Wednesday, June 19, 2013

I am thrilled!! After further consultation with the surgeon who performed the percutaneous tendon release two weeks ago he has agreed to do further release due to the great success of the first surgery. This time at the tops of my legs in only four weeks time!! I can not express how happy this has made me...and Sam.
I'm still free of the pressure area on the lower right side of my back and no more crushed penis.

Tuesday, June 11, 2013

 (Most pictures taken while Robbie's in his wheelchair as that's his 24/7 location)
Twist very noticeable as is the bruise from the pressure area on the right lower back due to the pressure of being pushed against the back cushion.

Black marker as guide. Hardly any twist. Pressure sore has healed with no bruising presently. Also sores under the right upper thigh have totally healed. Skin all good in tendon release area, butt and back.
By observing the chest and knees from above the twist is also very clear
Considerable change of knee alignment.

Legs parted by straps but not causing as much groin area pain as pre-op which limited the amount and time of strapping. Feet almost level due to post operative strapping holding down his left knee that rises and travels to the left due to shortened Iliofemoral ligament and abductor contracture. 
Now to discuss with orthopaedic surgeons possible partial tendon release of abductor muscles and partial Iliofemoral ligament release to help reduce contracture range that force Robbie's knees toward his chest when horizontal as shown below.
Due to shortened nerves and blood vessels in the Iliofermoral area due to Robbie's legs never having experienced total straightening there has been some concern from a surgeon of the legs dropping and causing more pain as the Femoral nerve and blood vessels are stretched. But since Robbie sits 24/7 the legs will not be dropping. The only time his upper legs would be subject to extension or 'dropping' after any partial tendon or ligament release would be during gentle physiotherapy on the floor or bed. Over a long period of time and appropriate physiotherapy the nerves and blood vessels would stretch to a lesser or greater degree. Robbie's own mobility expectations would not subject him to long periods of unbearable pain that would only make him more tense and have a detrimental effect on his progress forward. He and I are rational about what can and can't be achieved due to any possible anatomical limitations that could be totally or mostly irreversible and that have been caused through 40 years of living with cerebral palsy that was not appropriately addressed as a child.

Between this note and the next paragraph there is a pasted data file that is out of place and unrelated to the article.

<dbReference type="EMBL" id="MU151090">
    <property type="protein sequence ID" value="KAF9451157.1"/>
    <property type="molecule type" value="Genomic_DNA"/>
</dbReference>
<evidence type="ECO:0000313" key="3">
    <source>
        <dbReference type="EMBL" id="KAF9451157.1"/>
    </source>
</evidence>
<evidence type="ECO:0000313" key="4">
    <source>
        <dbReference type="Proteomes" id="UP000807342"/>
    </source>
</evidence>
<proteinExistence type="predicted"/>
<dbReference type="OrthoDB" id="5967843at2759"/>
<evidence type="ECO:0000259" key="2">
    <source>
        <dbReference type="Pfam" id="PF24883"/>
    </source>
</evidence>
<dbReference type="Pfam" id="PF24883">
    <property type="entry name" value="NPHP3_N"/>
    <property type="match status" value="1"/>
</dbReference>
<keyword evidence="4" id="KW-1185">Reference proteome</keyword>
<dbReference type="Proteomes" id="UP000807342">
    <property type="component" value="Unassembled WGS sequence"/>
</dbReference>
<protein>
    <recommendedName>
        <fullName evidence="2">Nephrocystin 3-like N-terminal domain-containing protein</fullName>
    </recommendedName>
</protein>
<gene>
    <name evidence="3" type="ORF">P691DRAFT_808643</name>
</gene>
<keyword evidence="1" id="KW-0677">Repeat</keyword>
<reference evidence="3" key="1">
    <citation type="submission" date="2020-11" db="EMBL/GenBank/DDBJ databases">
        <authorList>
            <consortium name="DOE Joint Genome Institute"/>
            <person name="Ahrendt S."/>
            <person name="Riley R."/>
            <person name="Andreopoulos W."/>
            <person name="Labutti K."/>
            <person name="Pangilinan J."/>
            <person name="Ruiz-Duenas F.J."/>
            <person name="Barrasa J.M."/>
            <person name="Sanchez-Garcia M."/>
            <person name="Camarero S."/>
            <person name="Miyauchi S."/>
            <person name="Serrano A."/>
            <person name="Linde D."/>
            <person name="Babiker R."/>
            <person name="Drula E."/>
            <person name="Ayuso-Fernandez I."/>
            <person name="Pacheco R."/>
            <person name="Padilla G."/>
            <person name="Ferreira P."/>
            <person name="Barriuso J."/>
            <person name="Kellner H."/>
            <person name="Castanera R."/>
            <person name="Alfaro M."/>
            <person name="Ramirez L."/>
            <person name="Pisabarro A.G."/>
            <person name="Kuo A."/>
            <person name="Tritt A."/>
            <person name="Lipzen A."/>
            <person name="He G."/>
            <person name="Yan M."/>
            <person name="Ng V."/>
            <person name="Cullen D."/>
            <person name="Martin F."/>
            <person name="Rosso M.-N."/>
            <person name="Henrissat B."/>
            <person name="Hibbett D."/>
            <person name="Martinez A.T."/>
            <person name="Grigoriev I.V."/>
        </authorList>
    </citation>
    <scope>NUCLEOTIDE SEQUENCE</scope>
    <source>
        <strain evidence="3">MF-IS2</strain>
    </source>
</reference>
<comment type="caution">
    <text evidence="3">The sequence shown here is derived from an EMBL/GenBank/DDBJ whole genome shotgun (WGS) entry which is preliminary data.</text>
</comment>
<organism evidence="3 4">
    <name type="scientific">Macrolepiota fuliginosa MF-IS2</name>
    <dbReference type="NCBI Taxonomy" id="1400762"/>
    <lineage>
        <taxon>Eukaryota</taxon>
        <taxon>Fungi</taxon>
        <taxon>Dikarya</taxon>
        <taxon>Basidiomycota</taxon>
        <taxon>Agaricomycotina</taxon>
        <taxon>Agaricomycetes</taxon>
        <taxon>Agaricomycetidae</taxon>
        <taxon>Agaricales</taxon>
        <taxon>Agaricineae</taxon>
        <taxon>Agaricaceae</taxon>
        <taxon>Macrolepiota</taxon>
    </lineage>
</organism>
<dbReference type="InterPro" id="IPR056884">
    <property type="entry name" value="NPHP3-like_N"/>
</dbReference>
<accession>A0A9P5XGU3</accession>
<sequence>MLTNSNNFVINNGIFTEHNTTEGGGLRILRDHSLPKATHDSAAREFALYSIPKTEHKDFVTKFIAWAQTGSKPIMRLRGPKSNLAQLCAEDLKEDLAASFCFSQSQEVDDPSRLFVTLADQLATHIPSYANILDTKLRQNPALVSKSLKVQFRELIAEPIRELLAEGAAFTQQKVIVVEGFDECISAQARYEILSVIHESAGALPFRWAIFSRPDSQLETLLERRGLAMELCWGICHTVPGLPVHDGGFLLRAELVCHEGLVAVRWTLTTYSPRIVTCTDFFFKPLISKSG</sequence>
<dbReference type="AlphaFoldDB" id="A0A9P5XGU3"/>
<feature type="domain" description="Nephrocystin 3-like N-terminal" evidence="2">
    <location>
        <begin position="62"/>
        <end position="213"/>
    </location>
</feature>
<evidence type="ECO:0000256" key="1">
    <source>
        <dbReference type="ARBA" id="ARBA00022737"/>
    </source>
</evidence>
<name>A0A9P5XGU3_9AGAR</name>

The partial tendon release performed on the 4th of June helped separate his legs to improve access to his groin area and reduce his penis being crushed. But the problematic Iliofermoral ligaments hinder access to the creases between his torso and top legs and cause incredible pain when strapping his legs down and tilting him back to reach this area for cleaning. The tight top tendons of the abductor muscles naturally make access to his colostomy - that is directly above his right leg - very difficult and contractures have often compromised it by crushing and causing leakage.
Also, the extent of Robbie's osteoarthritis must be clarified in order to conclude how much this is limiting the flexing of his hip joints, if any. Could the problem be solely a very shortened and tight Iliofemoral ligament that has become so tight that even under anaesthesia it's not possible to straighten his hip joints.